Why lockdowns might not be Africa’s best bet.


As cases of the coronavirus increased in Wuhan this January, China took the then drastic step of imposing a lockdown.

In a country where over 23% of the population is over 55, the government introduced severe restrictions to mitigate the spread of the disease and avoid overwhelming the health system.

As the disease spread to other parts of the world, the likes of Japan, Europe and the US – all of which have even older populations than China’s – employed the same strategy.

Many governments in Africa have also imposed lockdowns to deal with the pandemic. Yet these countries have radically different age demographics to those in Asia and Europe.

Take two extremes. In Japan, 40% of people are over 55, and 28% are over 65. In Uganda, the equivalent figures are 5% and 2%.

In Japan, 13% of the population is made of up children under 14. In Uganda, this figure is 48%.

These different age demographics are very important. Mortality rates for coronavirus start to increase for people aged 55 and higher.

Meanwhile, young people are statistically highly unlikely to suffer severe symptoms. This means that in countries with a lower proportion of old people, the relative benefits of lockdown are more limited and are more likely to be outweighed by the downsides.

In many countries in Africa, these downsides are particularly significant. Poor countries are much less able to cushion the potentially devastating economic impacts produced by lockdowns. This is if they are feasible in the first place.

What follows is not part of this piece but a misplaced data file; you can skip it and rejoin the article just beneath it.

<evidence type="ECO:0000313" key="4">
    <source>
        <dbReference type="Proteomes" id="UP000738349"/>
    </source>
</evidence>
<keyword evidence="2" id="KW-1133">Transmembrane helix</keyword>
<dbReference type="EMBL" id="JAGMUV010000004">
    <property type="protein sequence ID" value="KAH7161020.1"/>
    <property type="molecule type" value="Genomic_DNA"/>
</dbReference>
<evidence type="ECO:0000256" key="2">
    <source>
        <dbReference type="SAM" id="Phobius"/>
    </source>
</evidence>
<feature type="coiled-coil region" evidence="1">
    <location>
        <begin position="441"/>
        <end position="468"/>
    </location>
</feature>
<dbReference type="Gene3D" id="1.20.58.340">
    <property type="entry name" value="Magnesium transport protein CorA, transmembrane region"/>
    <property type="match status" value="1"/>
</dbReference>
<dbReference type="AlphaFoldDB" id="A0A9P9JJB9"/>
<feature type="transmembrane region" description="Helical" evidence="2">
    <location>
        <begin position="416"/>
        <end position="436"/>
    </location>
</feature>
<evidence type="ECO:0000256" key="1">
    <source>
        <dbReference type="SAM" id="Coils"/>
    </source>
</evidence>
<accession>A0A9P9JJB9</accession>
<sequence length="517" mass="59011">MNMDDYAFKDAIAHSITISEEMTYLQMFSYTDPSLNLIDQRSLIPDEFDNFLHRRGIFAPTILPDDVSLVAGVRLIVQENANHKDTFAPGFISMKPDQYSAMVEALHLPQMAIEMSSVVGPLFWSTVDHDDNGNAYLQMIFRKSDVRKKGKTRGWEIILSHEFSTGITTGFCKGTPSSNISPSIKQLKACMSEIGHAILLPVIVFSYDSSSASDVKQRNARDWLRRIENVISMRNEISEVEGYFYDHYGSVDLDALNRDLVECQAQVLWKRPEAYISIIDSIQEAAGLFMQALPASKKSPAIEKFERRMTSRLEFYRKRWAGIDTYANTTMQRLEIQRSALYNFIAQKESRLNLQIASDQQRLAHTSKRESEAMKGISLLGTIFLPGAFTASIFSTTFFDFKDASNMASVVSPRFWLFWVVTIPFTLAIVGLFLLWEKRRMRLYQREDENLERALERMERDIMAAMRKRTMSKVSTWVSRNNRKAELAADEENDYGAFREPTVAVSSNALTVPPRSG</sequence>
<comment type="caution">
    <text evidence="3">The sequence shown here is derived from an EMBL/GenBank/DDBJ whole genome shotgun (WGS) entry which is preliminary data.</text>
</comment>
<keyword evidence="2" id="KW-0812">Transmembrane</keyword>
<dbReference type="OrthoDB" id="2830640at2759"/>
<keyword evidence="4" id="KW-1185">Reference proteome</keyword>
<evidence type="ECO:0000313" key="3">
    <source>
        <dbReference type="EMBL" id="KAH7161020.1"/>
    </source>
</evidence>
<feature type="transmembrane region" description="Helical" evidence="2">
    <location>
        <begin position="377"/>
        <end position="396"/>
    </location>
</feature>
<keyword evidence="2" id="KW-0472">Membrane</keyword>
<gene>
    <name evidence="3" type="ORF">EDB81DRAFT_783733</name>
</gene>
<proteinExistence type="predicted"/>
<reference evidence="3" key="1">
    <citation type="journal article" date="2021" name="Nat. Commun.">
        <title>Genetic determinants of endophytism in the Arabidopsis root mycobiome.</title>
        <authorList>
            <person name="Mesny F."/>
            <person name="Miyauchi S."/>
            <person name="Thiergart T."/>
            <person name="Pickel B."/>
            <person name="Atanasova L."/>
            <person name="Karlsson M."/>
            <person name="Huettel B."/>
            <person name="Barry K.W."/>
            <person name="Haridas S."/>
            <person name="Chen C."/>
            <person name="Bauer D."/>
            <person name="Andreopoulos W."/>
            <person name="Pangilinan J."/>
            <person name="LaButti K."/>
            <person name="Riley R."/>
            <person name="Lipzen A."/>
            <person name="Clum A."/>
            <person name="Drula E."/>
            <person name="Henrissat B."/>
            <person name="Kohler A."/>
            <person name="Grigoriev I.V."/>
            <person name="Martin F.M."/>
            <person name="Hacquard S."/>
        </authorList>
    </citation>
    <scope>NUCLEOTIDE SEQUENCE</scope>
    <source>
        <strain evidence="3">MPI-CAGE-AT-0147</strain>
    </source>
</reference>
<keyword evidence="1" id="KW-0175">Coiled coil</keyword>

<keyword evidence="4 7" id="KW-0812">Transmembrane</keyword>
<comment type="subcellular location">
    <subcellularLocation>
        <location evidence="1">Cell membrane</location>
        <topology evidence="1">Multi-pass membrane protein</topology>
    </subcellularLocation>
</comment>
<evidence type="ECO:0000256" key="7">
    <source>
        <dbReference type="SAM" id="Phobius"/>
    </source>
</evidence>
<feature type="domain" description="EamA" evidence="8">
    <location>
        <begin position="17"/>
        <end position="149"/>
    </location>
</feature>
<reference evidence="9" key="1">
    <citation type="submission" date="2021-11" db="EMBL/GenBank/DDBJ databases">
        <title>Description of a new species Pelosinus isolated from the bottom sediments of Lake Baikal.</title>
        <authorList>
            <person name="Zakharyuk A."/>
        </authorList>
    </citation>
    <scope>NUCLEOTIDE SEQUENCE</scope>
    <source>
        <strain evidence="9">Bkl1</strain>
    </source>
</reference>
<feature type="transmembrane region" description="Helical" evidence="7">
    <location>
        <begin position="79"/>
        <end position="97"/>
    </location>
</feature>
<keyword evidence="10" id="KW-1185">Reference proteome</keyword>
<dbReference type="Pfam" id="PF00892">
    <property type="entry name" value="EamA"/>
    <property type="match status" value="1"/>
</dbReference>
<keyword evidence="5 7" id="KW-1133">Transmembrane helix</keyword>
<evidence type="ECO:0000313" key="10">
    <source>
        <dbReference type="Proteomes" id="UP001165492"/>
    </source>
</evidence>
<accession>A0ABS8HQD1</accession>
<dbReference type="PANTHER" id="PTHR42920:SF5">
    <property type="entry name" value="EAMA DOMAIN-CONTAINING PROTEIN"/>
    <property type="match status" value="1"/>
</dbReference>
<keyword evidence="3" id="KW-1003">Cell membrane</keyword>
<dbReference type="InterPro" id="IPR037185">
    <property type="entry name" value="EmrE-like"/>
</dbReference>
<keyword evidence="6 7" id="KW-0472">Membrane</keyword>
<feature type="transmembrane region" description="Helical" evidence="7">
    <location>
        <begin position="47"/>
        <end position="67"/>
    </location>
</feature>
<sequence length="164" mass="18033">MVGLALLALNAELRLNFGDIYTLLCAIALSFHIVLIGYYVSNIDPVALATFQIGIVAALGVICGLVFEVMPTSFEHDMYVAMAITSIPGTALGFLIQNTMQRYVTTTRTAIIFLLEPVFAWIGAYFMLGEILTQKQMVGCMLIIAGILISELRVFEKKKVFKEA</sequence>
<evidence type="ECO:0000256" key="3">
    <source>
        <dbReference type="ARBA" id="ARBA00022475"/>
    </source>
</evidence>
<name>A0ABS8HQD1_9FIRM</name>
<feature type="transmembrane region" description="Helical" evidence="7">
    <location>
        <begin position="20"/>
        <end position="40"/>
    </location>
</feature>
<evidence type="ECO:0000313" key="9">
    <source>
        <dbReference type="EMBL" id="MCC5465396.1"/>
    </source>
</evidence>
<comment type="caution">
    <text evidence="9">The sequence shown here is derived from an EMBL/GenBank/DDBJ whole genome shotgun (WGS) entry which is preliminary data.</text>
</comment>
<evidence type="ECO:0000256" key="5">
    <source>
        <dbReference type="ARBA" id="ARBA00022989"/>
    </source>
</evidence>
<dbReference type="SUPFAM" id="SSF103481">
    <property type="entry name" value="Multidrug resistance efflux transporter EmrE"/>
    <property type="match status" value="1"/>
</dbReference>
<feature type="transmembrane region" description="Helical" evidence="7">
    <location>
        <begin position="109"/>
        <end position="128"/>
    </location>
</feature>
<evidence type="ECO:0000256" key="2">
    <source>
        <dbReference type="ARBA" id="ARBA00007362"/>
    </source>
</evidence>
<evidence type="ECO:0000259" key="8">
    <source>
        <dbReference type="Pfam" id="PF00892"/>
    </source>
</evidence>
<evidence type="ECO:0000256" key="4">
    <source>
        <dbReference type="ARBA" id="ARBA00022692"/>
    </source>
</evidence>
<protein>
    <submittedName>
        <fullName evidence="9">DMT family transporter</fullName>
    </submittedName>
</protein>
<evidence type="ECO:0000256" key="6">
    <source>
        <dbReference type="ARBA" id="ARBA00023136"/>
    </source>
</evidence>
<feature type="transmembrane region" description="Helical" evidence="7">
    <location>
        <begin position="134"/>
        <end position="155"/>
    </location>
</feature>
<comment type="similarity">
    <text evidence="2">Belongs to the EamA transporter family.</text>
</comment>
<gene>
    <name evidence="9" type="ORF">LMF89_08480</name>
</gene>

Effective lockdowns are near impossible in crowded low-income settlements that lack taps and sewers.

Part of the lockdown strategy is also to “protect the health system” by “flattening the curve” and reserving resources for coronavirus cases.

This approach not only has more marginal benefits when populations are young and there is a less of a system to protect, but it also diverts attention from addressing health that are dangerous to much of the population, such as malaria, measles and complications in childbirth.

It might be argued that poorer countries with less effective health systems will have a higher burden of underlying health conditions, thus increasing vulnerability to COVID-19. However, the pre-existing health problems most closely related to getting severe symptoms from coronavirus tend to be associated with age.

Current evidence from Spain, for example, suggests that people living with HIV are not at increased risk of acquiring COVID-19 or developing severe symptoms. In fact, the opposite may be the case.

Continued next page


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Charles Rukuni
The Insider is a political and business bulletin about Zimbabwe, edited by Charles Rukuni. Founded in 1990, it was a printed 12-page subscription only newsletter until 2003 when Zimbabwe's hyper-inflation made it impossible to continue printing.


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